[T]here are the same streets and shops and dishes and hotels, the same Star and Zee TV channels, the same moustachioed men in motorbikes and brisk women working behind the bank counters, the same juxtapositions of colonial and modern architecture, the same squalid streets with boys carrying planks on their heads, and the same wealthy babes schooled on satellited repeats of The Bold and the Beautiful who hang around outside pasta restaurants saying: ‘It’s so boring here, Tina. Let’s go to Maxi’s, yaaah?’
That’s how Patrick French describes the similarities between Lahore and Delhi in his 1997 masterpiece Liberty or Death. Lahore and Delhi, and also quite easily Karachi, Mumbai, Kolkata and Dhaka — the above para could easily describe all major South Asian cities. French also described the major difference between Lahore and Delhi — Jinnah is everywhere in the former and nowhere in the latter.
Jinnah is not the only historical personality present in some of our cities and absent elsewhere. Streets and localities are named after various politicians, poets and sundry once-famous people. Sometimes, streets and localities are renamed to reflect political changes.
For example, in Dhaka, many streets and buildings built during the Pakistan days were renamed when the association with Pakistan was severed. Jinnah Avenue became Bangabandhu Avenue and Jinnah Hall became Surjya Sen Hall. Similarly, Ayub Gate became Assad Gate and Ayub Nagar became Sher-e-Bangla Nagar. Iqbal Hall became Sgt Zahurul Huq Hall, and of course Pak Motors became Bangla Motors.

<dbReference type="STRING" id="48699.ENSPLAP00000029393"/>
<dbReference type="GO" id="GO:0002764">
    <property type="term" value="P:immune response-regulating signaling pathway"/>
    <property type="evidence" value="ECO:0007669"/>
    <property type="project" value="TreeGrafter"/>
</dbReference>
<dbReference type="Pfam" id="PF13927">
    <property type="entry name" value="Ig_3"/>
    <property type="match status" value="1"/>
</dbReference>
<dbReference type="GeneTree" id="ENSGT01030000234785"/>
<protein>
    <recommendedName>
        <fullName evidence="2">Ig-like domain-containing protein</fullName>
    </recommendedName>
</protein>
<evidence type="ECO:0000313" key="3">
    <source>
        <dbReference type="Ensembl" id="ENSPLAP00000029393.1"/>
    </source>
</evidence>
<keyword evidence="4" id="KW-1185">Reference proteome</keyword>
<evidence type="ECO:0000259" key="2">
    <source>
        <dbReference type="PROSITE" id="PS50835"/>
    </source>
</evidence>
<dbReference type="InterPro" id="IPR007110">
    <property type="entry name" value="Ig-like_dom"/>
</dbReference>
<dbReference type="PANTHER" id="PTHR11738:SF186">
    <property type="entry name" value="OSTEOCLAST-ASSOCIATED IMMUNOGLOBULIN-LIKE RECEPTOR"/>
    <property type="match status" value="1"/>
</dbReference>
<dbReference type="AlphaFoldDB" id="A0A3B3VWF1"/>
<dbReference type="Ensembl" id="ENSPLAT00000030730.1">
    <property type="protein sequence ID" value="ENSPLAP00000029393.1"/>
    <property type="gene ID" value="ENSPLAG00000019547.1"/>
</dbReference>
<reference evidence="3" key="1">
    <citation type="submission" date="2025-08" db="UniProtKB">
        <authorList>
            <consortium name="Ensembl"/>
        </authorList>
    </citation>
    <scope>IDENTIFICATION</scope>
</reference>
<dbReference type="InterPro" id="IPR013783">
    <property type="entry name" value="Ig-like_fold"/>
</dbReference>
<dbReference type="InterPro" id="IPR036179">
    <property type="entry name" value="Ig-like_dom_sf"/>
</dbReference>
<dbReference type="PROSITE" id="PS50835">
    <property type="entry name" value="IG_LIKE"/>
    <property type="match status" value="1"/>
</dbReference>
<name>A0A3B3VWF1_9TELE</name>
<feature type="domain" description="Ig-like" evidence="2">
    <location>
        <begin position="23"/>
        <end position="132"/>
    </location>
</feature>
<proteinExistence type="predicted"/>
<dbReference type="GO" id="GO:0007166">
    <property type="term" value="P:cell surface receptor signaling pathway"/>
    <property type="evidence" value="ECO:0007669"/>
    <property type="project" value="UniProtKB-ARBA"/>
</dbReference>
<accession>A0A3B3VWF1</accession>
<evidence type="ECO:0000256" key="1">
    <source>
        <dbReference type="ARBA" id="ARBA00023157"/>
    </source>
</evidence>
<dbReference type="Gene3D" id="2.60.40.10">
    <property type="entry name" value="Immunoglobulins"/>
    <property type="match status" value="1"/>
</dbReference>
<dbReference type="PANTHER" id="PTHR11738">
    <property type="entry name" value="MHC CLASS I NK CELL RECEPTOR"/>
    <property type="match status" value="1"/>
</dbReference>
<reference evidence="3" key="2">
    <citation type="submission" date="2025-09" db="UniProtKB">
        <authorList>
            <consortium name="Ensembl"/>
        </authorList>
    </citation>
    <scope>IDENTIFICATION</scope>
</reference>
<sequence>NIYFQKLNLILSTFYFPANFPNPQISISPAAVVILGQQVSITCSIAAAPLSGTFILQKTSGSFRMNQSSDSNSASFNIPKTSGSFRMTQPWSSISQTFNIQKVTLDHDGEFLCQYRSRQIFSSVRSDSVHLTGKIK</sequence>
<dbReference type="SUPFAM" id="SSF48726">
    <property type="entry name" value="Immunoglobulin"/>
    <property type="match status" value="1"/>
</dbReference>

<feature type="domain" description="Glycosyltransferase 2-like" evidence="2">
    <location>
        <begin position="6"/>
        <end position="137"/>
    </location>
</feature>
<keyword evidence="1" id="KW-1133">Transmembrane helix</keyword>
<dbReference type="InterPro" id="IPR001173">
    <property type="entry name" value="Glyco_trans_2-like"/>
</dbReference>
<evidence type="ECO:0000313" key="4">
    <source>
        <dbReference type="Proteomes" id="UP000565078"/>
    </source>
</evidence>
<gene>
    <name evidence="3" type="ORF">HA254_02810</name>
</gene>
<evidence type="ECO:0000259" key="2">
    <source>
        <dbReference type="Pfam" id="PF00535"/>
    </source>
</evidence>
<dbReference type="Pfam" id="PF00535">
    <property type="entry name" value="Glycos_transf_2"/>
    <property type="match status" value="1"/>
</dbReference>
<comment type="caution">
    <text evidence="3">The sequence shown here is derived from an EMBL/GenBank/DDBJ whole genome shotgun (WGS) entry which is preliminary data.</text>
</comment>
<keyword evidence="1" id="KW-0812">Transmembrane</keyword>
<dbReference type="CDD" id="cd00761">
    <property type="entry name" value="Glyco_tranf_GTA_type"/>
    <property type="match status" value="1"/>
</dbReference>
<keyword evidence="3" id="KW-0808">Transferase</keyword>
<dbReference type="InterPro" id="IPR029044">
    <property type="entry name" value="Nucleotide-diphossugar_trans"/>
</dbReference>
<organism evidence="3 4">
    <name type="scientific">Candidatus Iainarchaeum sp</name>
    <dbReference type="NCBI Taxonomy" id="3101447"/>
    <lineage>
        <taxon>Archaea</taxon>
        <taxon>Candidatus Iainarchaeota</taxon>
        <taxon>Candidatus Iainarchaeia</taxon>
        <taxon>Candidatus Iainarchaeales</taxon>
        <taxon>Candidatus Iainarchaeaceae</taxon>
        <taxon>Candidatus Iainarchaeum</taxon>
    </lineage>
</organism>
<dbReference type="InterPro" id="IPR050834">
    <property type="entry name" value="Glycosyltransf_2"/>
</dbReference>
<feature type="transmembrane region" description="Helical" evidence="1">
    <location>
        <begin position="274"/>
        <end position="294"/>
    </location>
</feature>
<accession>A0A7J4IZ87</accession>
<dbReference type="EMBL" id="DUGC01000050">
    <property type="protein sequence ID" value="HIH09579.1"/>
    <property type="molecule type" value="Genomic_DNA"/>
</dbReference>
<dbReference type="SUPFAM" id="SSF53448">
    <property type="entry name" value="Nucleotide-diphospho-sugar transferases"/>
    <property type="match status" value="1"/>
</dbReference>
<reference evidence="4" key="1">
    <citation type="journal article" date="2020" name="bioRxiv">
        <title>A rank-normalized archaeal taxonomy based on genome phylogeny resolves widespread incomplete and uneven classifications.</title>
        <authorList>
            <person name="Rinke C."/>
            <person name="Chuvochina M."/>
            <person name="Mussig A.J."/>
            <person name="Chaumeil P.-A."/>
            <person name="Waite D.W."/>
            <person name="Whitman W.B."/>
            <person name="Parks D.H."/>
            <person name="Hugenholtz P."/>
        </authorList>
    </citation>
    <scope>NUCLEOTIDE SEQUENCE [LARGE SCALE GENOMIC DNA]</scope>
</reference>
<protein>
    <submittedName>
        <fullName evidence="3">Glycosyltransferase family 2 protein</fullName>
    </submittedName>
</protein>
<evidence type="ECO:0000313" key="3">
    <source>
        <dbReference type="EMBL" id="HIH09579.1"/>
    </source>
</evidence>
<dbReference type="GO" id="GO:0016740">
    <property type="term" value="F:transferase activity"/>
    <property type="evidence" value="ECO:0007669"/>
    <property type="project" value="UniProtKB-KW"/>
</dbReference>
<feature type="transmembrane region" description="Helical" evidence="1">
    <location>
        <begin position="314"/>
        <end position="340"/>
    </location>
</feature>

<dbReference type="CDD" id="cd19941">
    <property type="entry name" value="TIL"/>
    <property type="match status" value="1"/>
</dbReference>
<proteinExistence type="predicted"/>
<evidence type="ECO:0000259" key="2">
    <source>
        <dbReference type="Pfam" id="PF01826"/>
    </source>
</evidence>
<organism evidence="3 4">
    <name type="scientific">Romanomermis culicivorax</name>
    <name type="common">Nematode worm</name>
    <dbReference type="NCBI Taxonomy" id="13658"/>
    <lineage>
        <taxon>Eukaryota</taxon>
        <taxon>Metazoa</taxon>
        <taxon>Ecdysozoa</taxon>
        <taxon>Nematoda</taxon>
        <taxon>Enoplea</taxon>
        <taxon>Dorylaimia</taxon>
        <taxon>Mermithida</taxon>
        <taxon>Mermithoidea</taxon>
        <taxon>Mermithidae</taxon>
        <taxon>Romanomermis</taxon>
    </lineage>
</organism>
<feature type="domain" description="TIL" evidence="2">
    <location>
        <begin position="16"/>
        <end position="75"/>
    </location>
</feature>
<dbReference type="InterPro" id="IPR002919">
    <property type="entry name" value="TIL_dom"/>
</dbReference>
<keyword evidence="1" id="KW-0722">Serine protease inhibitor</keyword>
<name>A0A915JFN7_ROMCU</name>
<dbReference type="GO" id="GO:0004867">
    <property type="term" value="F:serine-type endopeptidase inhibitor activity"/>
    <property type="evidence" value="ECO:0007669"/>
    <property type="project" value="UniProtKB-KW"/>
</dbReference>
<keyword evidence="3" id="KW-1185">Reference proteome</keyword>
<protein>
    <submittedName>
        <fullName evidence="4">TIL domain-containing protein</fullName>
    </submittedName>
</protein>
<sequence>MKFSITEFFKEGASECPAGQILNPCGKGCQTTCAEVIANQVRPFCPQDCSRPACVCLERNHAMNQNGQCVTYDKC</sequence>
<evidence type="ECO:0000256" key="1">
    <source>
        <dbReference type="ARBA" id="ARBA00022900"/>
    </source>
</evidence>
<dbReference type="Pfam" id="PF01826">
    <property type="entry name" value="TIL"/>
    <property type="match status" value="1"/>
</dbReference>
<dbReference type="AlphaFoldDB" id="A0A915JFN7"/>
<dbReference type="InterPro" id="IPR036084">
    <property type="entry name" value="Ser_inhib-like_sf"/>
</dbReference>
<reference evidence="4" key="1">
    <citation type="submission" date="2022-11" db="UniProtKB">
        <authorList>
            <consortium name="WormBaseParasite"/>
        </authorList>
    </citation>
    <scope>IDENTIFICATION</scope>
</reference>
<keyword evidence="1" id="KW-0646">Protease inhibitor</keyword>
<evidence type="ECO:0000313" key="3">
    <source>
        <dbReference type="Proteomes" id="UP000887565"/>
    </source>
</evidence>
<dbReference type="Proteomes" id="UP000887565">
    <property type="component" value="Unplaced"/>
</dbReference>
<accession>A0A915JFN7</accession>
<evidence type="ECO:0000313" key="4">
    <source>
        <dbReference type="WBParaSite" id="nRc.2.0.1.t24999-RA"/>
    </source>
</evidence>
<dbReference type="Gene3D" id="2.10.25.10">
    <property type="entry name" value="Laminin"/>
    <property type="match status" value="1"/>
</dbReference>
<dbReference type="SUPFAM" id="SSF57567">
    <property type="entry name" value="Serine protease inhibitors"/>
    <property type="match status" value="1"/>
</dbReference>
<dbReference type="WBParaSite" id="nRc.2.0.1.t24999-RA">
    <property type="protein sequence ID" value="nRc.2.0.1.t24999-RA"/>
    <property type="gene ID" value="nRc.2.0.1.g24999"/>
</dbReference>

As the last link notes, while names associated with Pakistan changed, those associated with the British — Minto Road and Curzon Hall — have survived in Dhaka. This is not the case in Kolkata. Also, while Dhaka’s renames mark Bangladesh’s freedom struggle, Kolkata is more internationalist. Thus, Dharamtala is now Lenin Sarani, Harrington Street is Ho Chi Minh Sarani and Theatre Road has become Shakespeare Sarani. Iqbal has been erased from Dhaka, but Ekbalpur Road has now become Kabi Mohammed Iqbal Road, and Free School Street is now Mirza Ghalib Street. This is not to say that traditional Indian national icons are ignored — that’s why Chowringhee was renamed Jawaharlal Nehru and Red Road became Indira Gandhi Road. And there are many places named after Tagore.
Of course South Asia is not the only place this kind of renaming occurs. For example, they are changing names in South Africa these days, with Durban’s Point Road (reputed to house many houses of ill-repute) being renamed after Mahatma Gandhi.
Originally posted at A-A-A.